2. Brookhaven National Lab. (BNL), Upton, NY (United States)
  3. Sandia National Lab. (SNL-NM), Albuquerque, NM (United States)
  4. Pacific Northwest National Lab. (PNNL), Richland, WA (United States)
  5. National Center for Atmospheric Research, Boulder, CO (United States)
  6. Univ. of California, Irvine, CA (United States)
Research Org.:
Brookhaven National Lab. (BNL), Upton, NY (United States)
Sponsoring Org.:
USDOE Office of Science (SC), Biological and Environmental Research (BER) (SC-23)
OSTI Identifier:
1526680
Report Number(s):
BNL-211795-2019-JAAM
Journal ID: ISSN 1991-962X
Grant/Contract Number:  
SC0012704
Resource Type:
Accepted Manuscript
Journal Name:
Geoscientific Model Development Discussions (Online)
Additional Journal Information:
Journal Name: Geoscientific Model Development Discussions (Online); Journal Volume: 12; Journal Issue: 7; Journal ID: ISSN 1991-962X
Publisher:
European Geosciences Union
Country of Publication:
United States
Language:
English
Subject:
54 ENVIRONMENTAL SCIENCES

Citation Formats

Tang, Qi, Klein, Stephen A., Xie, Shaocheng, Lin, Wuyin, Golaz, Jean-Christophe, Roesler, Erika L., Taylor, Mark A., Rasch, Philip J., Bader, David C., Berg, Larry K., Caldwell, Peter, Giangrande, Scott, Neale, Richard, Qian, Yun, Riihimaki, Laura D., Zender, Charles S., Zhang, Yuying, and Zheng, Xue. Regionally refined test bed in E3SM atmosphere model version 1 (EAMv1) and applications for high-resolution modelling. United States: N. p., Web. doi:10.5194/gmd-2019-11.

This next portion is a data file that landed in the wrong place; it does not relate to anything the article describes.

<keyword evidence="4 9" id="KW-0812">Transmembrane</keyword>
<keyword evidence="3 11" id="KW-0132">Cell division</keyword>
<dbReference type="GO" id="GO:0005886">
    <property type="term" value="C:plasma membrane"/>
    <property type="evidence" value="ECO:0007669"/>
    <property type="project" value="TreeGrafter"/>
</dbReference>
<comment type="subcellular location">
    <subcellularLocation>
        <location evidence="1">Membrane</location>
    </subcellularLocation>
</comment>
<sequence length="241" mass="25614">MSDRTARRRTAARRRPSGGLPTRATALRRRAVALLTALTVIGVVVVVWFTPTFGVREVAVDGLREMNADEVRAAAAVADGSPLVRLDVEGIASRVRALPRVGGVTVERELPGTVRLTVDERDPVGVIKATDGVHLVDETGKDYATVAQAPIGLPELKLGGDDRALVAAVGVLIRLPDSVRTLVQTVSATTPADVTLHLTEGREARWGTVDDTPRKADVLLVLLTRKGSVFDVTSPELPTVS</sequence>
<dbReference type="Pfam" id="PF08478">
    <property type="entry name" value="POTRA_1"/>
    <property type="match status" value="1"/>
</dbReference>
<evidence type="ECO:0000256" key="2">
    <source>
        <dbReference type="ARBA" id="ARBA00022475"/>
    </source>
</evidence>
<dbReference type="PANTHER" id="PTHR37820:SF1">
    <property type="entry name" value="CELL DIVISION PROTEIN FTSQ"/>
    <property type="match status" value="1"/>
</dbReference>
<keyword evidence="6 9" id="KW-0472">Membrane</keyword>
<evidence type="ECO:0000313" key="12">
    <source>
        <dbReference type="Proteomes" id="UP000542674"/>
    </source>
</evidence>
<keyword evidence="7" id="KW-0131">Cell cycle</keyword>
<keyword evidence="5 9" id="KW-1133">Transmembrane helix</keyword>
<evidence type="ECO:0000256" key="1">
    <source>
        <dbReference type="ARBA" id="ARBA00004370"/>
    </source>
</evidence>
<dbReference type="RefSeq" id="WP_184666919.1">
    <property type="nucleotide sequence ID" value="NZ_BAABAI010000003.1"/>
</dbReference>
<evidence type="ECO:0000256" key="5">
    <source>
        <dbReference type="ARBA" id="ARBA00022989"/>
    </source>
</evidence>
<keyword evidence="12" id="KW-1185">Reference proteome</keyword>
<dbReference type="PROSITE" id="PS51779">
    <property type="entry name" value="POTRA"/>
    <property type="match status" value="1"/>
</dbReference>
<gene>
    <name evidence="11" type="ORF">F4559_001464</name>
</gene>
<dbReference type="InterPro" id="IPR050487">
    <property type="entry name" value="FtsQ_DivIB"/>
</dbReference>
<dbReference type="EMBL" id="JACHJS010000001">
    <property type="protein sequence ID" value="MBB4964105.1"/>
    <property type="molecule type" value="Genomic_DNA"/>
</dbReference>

Tang, Qi, Klein, Stephen A., Xie, Shaocheng, Lin, Wuyin, Golaz, Jean-Christophe, Roesler, Erika L., Taylor, Mark A., Rasch, Philip J., Bader, David C., Berg, Larry K., Caldwell, Peter, Giangrande, Scott, Neale, Richard, Qian, Yun, Riihimaki, Laura D., Zender, Charles S., Zhang, Yuying, & Zheng, Xue. Regionally refined test bed in E3SM atmosphere model version 1 (EAMv1) and applications for high-resolution modelling. United States. doi:10.5194/gmd-2019-11.
Tang, Qi, Klein, Stephen A., Xie, Shaocheng, Lin, Wuyin, Golaz, Jean-Christophe, Roesler, Erika L., Taylor, Mark A., Rasch, Philip J., Bader, David C., Berg, Larry K., Caldwell, Peter, Giangrande, Scott, Neale, Richard, Qian, Yun, Riihimaki, Laura D., Zender, Charles S., Zhang, Yuying, and Zheng, Xue. . "Regionally refined test bed in E3SM atmosphere model version 1 (EAMv1) and applications for high-resolution modelling". United States. doi:10.5194/gmd-2019-11. https://www.osti.gov/servlets/purl/1526680.
@article{osti_1526680,
title = {Regionally refined test bed in E3SM atmosphere model version 1 (EAMv1) and applications for high-resolution modelling},